Quote Icon

“Only I know from personal experience that your story is true, otherwise I would find it difficult to believe. I was amazed and impressed with the thorough, detailed work you have done in your efforts to find justice”

Sister Burke

“Only I know from personal experience that your story is true, otherwise I would find it difficult to believe. I was amazed and impressed with the thorough, detailed work you have done in your efforts to find justice”

Sister Burke

“…your persistence to bring about improvements to Telecom’s country services. I regret that it was at such a high personal cost.”

The Hon David Hawker MP

“…your persistence to bring about improvements to Telecom’s country services. I regret that it was at such a high personal cost.”

Hon David Hawker

“I am writing in reference to your article in last Friday’s Herald-Sun (2nd April 1993) about phone difficulties experienced by businesses.

I wish to confirm that I have had problems trying to contact Cape Bridgewater Holiday Camp over the past 2 years.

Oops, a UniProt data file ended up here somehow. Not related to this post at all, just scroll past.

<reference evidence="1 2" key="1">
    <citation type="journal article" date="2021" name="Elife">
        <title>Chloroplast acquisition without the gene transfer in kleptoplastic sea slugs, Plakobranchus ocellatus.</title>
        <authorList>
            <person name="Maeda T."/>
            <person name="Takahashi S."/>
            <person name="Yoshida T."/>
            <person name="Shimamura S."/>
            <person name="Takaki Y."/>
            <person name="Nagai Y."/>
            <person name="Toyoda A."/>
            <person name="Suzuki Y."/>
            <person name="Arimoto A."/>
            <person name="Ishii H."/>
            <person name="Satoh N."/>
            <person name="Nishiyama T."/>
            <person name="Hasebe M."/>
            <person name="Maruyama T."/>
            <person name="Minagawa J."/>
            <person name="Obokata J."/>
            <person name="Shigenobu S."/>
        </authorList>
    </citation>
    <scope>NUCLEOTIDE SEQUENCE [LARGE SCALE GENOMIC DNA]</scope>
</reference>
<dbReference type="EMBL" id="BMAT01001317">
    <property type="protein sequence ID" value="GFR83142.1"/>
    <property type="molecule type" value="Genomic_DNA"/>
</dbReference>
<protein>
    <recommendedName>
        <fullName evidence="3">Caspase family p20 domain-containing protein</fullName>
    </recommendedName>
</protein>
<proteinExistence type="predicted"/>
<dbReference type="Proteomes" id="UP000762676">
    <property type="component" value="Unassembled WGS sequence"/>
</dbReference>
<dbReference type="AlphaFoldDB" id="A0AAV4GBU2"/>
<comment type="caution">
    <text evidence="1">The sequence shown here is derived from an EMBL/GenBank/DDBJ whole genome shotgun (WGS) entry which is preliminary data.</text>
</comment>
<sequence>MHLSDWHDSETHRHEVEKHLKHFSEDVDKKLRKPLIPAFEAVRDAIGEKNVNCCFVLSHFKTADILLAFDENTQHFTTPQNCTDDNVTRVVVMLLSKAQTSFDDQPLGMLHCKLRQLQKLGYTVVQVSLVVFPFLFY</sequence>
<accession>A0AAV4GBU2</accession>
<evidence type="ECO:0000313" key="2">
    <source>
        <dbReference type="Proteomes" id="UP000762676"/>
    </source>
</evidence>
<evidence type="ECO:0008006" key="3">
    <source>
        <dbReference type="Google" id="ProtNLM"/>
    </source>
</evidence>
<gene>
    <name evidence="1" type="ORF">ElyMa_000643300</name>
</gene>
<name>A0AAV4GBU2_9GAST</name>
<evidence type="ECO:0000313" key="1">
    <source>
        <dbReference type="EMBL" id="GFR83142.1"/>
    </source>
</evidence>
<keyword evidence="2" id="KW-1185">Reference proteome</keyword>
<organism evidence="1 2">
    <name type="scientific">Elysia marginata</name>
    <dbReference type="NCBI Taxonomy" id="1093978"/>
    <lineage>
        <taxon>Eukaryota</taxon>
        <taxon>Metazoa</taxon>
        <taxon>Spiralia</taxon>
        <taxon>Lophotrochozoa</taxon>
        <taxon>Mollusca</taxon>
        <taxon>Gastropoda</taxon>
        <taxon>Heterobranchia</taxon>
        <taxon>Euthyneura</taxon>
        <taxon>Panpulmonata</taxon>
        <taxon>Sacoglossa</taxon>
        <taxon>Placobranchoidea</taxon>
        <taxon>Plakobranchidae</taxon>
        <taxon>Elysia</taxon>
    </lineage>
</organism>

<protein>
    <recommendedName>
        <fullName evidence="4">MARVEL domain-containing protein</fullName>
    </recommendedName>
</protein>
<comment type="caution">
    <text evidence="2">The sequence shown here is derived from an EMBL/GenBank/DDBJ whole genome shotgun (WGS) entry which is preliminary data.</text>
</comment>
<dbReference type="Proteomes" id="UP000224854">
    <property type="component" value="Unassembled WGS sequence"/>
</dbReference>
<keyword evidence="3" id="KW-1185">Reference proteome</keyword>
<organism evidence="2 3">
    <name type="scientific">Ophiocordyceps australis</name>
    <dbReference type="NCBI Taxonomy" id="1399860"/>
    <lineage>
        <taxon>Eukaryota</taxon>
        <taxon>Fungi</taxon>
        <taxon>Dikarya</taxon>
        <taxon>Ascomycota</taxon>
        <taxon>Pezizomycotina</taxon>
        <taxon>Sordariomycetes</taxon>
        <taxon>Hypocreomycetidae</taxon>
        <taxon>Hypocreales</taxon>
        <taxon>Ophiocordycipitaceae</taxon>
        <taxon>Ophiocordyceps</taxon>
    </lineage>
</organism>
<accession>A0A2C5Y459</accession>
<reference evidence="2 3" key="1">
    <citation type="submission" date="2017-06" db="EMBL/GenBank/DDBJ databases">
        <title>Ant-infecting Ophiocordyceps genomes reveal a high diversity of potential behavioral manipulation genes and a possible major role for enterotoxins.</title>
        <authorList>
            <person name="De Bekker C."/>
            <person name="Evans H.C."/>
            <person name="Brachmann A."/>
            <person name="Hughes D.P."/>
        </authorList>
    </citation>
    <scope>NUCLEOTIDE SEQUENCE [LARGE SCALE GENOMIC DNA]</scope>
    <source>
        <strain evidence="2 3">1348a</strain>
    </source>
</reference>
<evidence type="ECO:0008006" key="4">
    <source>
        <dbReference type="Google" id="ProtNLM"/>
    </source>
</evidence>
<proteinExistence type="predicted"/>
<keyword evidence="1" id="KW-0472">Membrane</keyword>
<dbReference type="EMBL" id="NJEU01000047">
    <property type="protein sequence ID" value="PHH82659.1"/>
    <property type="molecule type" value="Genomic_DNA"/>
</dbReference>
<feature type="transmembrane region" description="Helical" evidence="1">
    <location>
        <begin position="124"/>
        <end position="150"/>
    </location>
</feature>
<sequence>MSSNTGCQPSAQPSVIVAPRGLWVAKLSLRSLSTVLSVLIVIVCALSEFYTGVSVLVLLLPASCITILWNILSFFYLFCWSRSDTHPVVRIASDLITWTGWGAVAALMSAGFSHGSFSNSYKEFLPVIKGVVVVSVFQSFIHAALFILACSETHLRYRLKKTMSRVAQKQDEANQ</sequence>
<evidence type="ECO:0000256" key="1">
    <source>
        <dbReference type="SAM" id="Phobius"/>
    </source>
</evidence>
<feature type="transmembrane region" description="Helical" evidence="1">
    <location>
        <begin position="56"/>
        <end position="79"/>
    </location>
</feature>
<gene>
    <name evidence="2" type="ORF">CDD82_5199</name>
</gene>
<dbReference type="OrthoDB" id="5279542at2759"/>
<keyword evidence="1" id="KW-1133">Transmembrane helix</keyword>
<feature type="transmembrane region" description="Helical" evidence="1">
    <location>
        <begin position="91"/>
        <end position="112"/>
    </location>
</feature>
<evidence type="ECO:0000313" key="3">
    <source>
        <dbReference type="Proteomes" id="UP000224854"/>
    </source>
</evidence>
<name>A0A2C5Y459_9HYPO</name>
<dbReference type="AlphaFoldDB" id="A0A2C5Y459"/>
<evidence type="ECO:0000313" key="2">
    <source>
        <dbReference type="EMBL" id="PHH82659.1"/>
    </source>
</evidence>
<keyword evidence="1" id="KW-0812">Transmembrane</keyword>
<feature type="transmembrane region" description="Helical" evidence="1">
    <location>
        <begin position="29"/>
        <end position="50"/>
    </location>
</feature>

I also experienced problems while trying to organise our family camp for September this year. On numerous occasions I have rung from both this business number 053 424 675 and also my home number and received no response – a dead line.

I rang around the end of February (1993) and twice was subjected to a piercing noise similar to a fax. I reported this incident to Telstra who got the same noise when testing.”

Cathy Lindsey

“A number of people seem to be experiencing some or all of the problems which you have outlined to me. …

“I trust that your meeting tomorrow with Senators Alston and Boswell is a profitable one.”

Hon David Hawker MP

“All that is required for evil to triumph is for good men to do nothing”

– Edmund Burke